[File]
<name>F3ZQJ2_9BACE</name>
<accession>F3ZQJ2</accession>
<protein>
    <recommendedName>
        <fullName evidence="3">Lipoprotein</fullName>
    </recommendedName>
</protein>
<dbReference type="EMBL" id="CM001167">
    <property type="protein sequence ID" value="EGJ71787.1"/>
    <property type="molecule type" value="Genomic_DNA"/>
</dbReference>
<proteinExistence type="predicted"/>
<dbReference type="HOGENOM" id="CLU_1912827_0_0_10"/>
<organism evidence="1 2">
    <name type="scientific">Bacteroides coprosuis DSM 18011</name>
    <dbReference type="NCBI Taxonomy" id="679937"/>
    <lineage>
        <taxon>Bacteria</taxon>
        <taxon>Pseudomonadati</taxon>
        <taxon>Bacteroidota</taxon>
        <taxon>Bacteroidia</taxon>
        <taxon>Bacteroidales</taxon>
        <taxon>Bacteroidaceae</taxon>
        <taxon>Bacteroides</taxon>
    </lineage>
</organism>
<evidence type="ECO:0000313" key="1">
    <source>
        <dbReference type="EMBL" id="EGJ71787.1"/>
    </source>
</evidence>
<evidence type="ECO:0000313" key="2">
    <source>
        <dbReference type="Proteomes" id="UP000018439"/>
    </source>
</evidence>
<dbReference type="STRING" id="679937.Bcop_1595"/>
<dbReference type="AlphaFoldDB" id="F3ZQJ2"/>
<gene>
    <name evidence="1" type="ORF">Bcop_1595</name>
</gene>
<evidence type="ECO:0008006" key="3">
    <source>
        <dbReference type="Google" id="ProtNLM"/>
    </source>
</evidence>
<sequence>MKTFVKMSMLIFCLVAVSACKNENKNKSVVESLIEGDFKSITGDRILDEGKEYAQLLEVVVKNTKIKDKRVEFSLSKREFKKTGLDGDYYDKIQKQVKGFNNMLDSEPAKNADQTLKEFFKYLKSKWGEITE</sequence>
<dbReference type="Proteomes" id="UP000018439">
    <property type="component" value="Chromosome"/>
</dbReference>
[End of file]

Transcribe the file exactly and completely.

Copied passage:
<name>F3ZQJ2_9BACE</name>
<accession>F3ZQJ2</accession>
<protein>
    <recommendedName>
        <fullName evidence="3">Lipoprotein</fullName>
    </recommendedName>
</protein>
<dbReference type="EMBL" id="CM001167">
    <property type="protein sequence ID" value="EGJ71787.1"/>
    <property type="molecule type" value="Genomic_DNA"/>
</dbReference>
<proteinExistence type="predicted"/>
<dbReference type="HOGENOM" id="CLU_1912827_0_0_10"/>
<organism evidence="1 2">
    <name type="scientific">Bacteroides coprosuis DSM 18011</name>
    <dbReference type="NCBI Taxonomy" id="679937"/>
    <lineage>
        <taxon>Bacteria</taxon>
        <taxon>Pseudomonadati</taxon>
        <taxon>Bacteroidota</taxon>
        <taxon>Bacteroidia</taxon>
        <taxon>Bacteroidales</taxon>
        <taxon>Bacteroidaceae</taxon>
        <taxon>Bacteroides</taxon>
    </lineage>
</organism>
<evidence type="ECO:0000313" key="1">
    <source>
        <dbReference type="EMBL" id="EGJ71787.1"/>
    </source>
</evidence>
<evidence type="ECO:0000313" key="2">
    <source>
        <dbReference type="Proteomes" id="UP000018439"/>
    </source>
</evidence>
<dbReference type="STRING" id="679937.Bcop_1595"/>
<dbReference type="AlphaFoldDB" id="F3ZQJ2"/>
<gene>
    <name evidence="1" type="ORF">Bcop_1595</name>
</gene>
<evidence type="ECO:0008006" key="3">
    <source>
        <dbReference type="Google" id="ProtNLM"/>
    </source>
</evidence>
<sequence>MKTFVKMSMLIFCLVAVSACKNENKNKSVVESLIEGDFKSITGDRILDEGKEYAQLLEVVVKNTKIKDKRVEFSLSKREFKKTGLDGDYYDKIQKQVKGFNNMLDSEPAKNADQTLKEFFKYLKSKWGEITE</sequence>
<dbReference type="Proteomes" id="UP000018439">
    <property type="component" value="Chromosome"/>
</dbReference>